As Calimendil made his return to Arthedain, in the year 1270, tragedy struck the court of King Tarandil, and I must take the time to tell you about it ere I go any further. Vorondil had been spending his time in the city of Tharbad on an assignment from the King. He was a skilled engineer and had taken up temporary residency in the city in order to supervise repairs to the great bridge that provided access to both ends of the city by spanning the river Gwathlo. Now Vorondil was Tarandil’s heir to the throne and was also the King’s favorite child. This I know first hand, as I was present during the King’s council meetings and witnessed the favoritism. I had always been the King’s chief councilor, but after the death of Elenarian Tarandil relied more and more upon his son’s advice in most matters. It was Vorondil himself who volunteered to dwell in Tharbad for a time to conduct a bogus reparation scheme upon the bridge in order to draw attention away from his real purpose: to spy upon the guilds and the men who ran them.
One guild there was that was especially corrupt; the Guild of the Greyflood. That guild had once served as Tharbad’s primary guardian of the river for the kings of Cardolan, and they supervised and navigated all traffic upon the water. During the rein of Tarandil, and even that of his father, Ardornil, the Guild of the Greyflood had fallen into decline. The master of that guild was Ulbor, though he had other names as well: Urlin, Vircar and Herald were a few of the names he was known to have used as headmaster of the guild. I shall never forget him, for he it was who was responsible for much of the river-crime and he ran an operation of intimidation and fear. He was not Cardolani and his origins are uncertain, but it was believed that he had come from the northern mountain regions, or perhaps from the east. That he had connections with Rhudaur is certain, as well as with Dunland. After secretly taking up residency in Tharbad he made overtures to Gelharm, the mayor, to turn a blind eye to the operations that were taking place in his guild. In return he would receive protection and financial gain. At first it seemed that Gelharm refused, but later gave in to Ulbor’s offer, for he was afraid. No one knew why Ulbor became such a reckoning force in Tharbad at that time, not even the king, but during Calimendil’s kingship it was discovered that he had been placed there strategically by the fledgling powers of Angmar, which was still in its infancy then.
Vorondil made it his personal mission to rid Tharbad of this man by all means necessary and he set his spies throughout the city. But Ulbor had spies also, and soon realized that Vorondil was a threat to him. Therefore, on a fateful night of winter Ulbor had one of Vorondil’s spies apprehended and questioned. His name was Gelimir and they demanded to know the true reasons for Vorondil’s sudden appearance in Tharbad. As I understand it Gelimir told them nothing at first, though in the end his spirit failed him and he revealed that Vorondil had every intention of driving Ulbor and his gang of underlings out of the city by any means necessary; even by death. Then the ruffians took council with one another and decided that they would send Vorondil a message, and they slew Gelimir and anonymously sent his severed head to Vorondil. This was the first horrendous act that set off a chain of events that would change the fate of all of Cardolan forever.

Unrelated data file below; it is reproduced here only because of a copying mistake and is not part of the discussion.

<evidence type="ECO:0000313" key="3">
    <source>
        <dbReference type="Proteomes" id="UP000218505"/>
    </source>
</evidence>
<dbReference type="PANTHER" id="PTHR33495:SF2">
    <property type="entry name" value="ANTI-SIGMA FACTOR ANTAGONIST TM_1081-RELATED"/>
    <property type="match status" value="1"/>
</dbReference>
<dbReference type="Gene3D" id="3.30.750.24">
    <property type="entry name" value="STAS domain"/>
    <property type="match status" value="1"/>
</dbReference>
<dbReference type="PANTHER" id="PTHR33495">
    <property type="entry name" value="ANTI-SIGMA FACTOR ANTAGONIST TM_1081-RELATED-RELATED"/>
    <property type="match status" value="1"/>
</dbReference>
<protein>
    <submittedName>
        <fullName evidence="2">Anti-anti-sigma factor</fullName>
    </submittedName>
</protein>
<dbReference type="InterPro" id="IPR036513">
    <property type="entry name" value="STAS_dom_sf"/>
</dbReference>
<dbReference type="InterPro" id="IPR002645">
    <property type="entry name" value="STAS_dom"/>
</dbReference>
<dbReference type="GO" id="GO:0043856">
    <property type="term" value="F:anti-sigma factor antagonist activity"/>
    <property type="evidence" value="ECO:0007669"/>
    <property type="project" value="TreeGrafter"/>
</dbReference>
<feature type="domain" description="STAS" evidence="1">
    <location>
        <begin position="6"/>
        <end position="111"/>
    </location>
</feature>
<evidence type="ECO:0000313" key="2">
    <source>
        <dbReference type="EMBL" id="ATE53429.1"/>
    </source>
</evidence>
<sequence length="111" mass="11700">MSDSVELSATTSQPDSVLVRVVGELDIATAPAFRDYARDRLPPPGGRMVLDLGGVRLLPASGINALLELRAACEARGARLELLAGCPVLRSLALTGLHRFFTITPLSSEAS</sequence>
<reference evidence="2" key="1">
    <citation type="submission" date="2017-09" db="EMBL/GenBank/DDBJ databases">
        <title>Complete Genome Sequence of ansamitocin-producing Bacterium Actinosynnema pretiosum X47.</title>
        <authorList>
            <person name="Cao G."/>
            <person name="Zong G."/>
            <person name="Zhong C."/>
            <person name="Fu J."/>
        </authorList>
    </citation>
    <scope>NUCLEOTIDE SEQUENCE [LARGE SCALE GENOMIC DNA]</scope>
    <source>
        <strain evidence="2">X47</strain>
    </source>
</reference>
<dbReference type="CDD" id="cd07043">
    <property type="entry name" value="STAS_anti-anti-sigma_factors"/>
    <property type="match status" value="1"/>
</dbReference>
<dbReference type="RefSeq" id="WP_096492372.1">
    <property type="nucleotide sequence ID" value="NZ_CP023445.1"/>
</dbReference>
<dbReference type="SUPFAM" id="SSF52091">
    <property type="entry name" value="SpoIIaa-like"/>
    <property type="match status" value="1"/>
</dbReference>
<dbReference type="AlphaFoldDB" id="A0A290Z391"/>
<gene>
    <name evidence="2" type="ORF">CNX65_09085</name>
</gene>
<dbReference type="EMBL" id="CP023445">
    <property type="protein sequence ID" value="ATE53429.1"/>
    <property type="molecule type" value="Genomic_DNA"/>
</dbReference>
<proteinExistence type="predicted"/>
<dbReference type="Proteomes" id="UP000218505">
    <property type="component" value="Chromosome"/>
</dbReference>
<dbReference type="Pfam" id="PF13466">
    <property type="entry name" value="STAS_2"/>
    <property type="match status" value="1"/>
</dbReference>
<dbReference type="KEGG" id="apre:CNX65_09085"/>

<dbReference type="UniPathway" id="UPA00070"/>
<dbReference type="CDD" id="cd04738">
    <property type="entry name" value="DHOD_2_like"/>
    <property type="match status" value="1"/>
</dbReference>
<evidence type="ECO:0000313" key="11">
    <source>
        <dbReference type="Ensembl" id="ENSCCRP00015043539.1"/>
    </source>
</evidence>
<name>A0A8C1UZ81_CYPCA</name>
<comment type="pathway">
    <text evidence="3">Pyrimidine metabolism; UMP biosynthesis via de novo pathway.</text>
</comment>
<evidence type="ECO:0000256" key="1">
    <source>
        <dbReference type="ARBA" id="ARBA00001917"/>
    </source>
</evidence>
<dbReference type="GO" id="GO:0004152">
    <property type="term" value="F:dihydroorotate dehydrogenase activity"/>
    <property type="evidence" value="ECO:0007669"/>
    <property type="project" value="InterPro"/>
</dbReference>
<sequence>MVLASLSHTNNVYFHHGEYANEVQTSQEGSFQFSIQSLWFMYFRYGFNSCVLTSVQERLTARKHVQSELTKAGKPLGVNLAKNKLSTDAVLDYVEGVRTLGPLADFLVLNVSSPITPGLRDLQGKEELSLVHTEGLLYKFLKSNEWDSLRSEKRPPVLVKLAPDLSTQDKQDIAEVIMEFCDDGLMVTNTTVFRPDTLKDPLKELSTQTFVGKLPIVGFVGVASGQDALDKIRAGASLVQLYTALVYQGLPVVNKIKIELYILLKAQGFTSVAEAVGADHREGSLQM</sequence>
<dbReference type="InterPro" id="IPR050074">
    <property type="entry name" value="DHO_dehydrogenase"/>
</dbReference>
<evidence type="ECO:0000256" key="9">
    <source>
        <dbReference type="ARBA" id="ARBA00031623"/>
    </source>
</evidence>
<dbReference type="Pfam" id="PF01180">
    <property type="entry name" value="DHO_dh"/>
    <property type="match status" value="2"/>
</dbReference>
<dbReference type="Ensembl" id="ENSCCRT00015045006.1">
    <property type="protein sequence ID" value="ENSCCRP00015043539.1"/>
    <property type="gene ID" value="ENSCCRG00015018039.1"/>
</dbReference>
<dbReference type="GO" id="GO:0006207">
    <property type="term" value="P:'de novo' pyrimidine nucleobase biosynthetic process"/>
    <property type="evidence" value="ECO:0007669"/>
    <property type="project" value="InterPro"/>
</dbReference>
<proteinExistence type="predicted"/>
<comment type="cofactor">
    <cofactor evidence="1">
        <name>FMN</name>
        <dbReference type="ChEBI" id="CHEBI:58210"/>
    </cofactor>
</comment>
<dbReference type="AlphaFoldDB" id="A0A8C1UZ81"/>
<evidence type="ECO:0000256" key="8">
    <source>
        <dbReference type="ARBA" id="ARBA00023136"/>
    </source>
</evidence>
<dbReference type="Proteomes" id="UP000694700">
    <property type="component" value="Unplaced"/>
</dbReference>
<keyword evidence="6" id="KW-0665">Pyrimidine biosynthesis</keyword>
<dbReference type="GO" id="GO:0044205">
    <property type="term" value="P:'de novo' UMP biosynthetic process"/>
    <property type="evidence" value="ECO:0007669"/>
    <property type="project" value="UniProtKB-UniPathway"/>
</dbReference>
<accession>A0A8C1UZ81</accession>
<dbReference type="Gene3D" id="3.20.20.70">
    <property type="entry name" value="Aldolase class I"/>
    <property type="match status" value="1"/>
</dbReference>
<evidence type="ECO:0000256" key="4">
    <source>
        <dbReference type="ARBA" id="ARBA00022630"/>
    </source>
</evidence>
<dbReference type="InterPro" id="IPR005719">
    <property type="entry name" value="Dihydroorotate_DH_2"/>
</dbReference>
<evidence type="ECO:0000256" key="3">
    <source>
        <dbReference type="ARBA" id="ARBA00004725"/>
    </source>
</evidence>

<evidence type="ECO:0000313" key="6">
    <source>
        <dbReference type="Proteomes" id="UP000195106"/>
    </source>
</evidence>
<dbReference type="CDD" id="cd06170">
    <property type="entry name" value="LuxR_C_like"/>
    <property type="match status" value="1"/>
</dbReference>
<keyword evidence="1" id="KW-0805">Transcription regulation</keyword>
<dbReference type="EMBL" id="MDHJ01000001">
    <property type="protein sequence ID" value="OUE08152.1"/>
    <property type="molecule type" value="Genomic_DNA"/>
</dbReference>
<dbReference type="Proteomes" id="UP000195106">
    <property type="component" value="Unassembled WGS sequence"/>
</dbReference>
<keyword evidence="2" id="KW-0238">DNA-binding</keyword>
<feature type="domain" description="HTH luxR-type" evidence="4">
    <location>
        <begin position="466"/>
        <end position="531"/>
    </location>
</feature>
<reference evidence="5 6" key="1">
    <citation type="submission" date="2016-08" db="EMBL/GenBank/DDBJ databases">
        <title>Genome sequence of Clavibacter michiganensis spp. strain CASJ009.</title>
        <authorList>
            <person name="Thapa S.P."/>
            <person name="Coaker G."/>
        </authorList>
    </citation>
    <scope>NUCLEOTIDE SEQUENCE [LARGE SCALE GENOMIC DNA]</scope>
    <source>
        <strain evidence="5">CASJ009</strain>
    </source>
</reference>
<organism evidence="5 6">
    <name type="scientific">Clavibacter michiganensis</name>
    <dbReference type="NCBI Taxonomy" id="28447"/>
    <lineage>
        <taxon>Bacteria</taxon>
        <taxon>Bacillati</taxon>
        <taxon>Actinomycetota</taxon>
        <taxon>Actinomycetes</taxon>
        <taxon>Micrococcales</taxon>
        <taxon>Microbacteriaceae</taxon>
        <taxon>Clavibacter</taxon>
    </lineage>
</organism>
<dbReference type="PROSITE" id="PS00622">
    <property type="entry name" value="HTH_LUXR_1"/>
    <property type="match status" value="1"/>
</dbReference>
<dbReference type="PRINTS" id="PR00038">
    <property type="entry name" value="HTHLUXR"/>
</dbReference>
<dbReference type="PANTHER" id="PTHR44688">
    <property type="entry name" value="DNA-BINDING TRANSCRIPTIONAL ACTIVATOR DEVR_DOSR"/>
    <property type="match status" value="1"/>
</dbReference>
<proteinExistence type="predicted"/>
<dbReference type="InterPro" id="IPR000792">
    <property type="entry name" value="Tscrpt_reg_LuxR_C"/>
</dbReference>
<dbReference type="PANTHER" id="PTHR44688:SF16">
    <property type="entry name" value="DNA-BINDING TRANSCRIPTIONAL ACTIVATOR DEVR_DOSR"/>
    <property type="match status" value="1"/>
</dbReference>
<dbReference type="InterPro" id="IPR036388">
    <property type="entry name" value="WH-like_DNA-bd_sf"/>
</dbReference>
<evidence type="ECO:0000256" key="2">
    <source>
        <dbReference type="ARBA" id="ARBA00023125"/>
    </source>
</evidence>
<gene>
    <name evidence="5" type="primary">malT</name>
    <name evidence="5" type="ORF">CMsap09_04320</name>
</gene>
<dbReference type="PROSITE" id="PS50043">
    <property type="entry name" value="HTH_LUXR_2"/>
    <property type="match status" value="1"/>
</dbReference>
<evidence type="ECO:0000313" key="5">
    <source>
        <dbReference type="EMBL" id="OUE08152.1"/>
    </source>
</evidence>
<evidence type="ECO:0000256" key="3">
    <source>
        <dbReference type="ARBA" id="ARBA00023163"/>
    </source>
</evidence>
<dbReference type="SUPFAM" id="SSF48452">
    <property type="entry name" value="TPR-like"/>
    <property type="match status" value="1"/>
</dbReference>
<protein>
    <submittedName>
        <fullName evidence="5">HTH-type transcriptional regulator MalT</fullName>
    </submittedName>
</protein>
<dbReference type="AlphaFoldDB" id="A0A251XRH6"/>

Now Ulbor was said not to have been present at this scene, for he was a shrewd man and could not afford to have the blood of any man on his hands. His servants were cruel enough to do his evil work for him! Many of these hateful men came to Tharbad from Dunland and other regions across the mountains and they were savage in their behavior. I know not whether Ulbor ordered the execution or if the men concocted it themselves. Yet as I look back on these events it seems plain to me that Ulbor was sent to Tharbad for no other reason but to wreak whatever havoc he may in the city in order to create an unpleasant diversion for the King of Cardolan. He was to draw his attention away from Arthedain and the north as Angmar (a name that we knew nothing of at the time) stepped up their assaults on Celebrindor’s northern border. Soon afterwards the Hillmen of Rhudaur organized themselves and crossed the Hoarwell and went across the plain of the Oiolad and fought with the Dunedain there. Trolls from the Ettenmoors became ever more active and harassed travelers going to and from the mountains. The soldiers and warriors of Arthedain were busy at that time and any aid from the King of Cardolan would have been welcome, no doubt, but an ever-maddening Tarandil found himself suddenly preoccupied by events in the city that he had always hated.
When Vorondil was given the head of Gelimir his aids later told me that Vorondil wept. Doubtless it was sent to him as a warning, and it would have been wise had Vorondil left Tharbad and went straight to the King. But Vorondil was consumed by wrath and would not wait for help from afar, hoping to catch his foes quickly and by surprise. He desired only to spill the blood of Ulbor and his accomplices, which he deemed to be a task of no great difficulty.